Your nails are brittleistock/gilaxia
When your body is running low on the mineral iron, parts of the body become weak and pale. This may express itself as brittle fingernails—or toenails—or pale inner eyelids. Women with heavy menstrual bleeding are at a greater risk for iron deficiency, as are vegetarian women—although men are more likely to have excess iron intake, per a report by the U.S. Centers for Disease Control and Prevention (CDC). Here are the other signs of iron deficiency you should watch out for.
The fix: Premenopausal women need 18 milligrams (mg) a day, and men and postmenopausal women require 8 mg. Your body best absorbs animal-based iron, the type found in meat, poultry, and seafood. Pair vegetarian sources of iron, such as spinach or chickpeas, with citrus or other vitamin-C-containing foods to increase absorption.
Your blood pressure is too highistock/annebaek
You may be low on vitamin D. Although only 3 percent of non-Hispanic whites are deficient, 31 percent of non-Hispanic blacks and 12 percent of Mexican-Americans don’t get enough, according to the CDC study. Preliminary research links higher intake of this fat-soluble vitamin with lower blood pressure—and people who get enough aren’t as likely to develop hypertension.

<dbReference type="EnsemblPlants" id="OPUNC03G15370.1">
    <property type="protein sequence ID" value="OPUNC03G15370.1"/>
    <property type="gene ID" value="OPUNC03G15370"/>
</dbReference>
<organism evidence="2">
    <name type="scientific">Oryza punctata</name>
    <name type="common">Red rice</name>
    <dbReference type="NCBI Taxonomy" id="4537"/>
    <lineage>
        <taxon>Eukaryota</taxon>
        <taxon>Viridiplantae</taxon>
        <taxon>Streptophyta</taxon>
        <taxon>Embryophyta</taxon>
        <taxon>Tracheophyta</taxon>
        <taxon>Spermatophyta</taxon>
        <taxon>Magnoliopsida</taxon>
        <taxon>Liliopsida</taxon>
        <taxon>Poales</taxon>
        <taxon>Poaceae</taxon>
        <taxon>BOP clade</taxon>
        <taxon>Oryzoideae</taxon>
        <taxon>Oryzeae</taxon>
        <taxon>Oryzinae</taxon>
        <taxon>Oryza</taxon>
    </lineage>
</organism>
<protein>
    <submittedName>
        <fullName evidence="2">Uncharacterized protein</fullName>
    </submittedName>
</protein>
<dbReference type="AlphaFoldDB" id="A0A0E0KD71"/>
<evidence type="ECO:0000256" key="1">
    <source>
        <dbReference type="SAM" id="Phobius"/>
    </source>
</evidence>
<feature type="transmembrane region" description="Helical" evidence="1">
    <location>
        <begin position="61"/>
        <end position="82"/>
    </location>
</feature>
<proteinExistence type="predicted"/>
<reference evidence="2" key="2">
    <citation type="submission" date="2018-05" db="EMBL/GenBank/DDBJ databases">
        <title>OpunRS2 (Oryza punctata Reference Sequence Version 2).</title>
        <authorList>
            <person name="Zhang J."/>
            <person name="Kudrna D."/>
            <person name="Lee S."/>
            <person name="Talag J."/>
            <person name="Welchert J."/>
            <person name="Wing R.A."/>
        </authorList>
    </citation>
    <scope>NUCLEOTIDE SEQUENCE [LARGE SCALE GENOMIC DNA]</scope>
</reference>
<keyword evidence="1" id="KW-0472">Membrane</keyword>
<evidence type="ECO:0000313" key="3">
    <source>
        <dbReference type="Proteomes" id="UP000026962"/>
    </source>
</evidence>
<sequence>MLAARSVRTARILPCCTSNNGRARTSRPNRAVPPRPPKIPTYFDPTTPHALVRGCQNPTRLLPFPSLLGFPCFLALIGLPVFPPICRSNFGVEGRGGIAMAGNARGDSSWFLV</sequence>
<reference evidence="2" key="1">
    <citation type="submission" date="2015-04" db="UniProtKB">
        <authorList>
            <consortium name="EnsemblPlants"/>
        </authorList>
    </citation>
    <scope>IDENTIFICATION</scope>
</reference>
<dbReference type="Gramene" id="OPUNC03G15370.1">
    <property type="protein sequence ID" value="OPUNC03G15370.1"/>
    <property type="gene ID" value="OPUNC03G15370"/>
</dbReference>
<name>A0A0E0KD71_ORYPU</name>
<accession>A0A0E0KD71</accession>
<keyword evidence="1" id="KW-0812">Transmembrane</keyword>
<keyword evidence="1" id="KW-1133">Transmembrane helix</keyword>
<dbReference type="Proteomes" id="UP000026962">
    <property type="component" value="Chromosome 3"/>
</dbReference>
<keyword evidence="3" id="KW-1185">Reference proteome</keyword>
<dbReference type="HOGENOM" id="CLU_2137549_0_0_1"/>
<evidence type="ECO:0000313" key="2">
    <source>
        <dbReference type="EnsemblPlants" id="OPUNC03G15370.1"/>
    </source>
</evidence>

The fix: Adults need 600 international units (IU) of vitamin D daily. This is one nutrient that’s difficult to get from food, as few options contain significant amounts. But here are a few that do: swordfish, salmon, fortified milk and orange juice, and mushrooms grown in sunlight or UV light, such as those produced by Monterey Mushrooms. Supplementation in postmenopausal women and older men may be beneficial; choose the D3 version, the active form of the vitamin. These eight foods may help reduce blood pressure.